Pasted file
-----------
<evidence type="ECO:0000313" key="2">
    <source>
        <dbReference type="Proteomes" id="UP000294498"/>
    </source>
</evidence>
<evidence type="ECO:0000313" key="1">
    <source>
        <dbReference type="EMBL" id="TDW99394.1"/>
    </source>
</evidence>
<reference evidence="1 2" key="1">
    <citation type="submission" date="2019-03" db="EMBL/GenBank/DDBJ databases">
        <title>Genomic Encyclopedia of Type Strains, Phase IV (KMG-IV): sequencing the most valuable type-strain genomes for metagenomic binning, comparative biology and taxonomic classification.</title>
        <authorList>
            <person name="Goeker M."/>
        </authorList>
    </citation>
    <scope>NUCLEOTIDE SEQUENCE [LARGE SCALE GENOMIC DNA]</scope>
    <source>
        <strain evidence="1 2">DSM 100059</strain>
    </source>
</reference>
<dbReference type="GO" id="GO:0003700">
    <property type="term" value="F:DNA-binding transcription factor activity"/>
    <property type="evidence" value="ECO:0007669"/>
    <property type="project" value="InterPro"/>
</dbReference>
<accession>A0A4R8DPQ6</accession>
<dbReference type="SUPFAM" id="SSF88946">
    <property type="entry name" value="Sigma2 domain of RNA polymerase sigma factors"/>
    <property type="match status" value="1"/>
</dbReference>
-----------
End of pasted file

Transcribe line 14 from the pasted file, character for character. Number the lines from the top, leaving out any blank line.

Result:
        <authorList>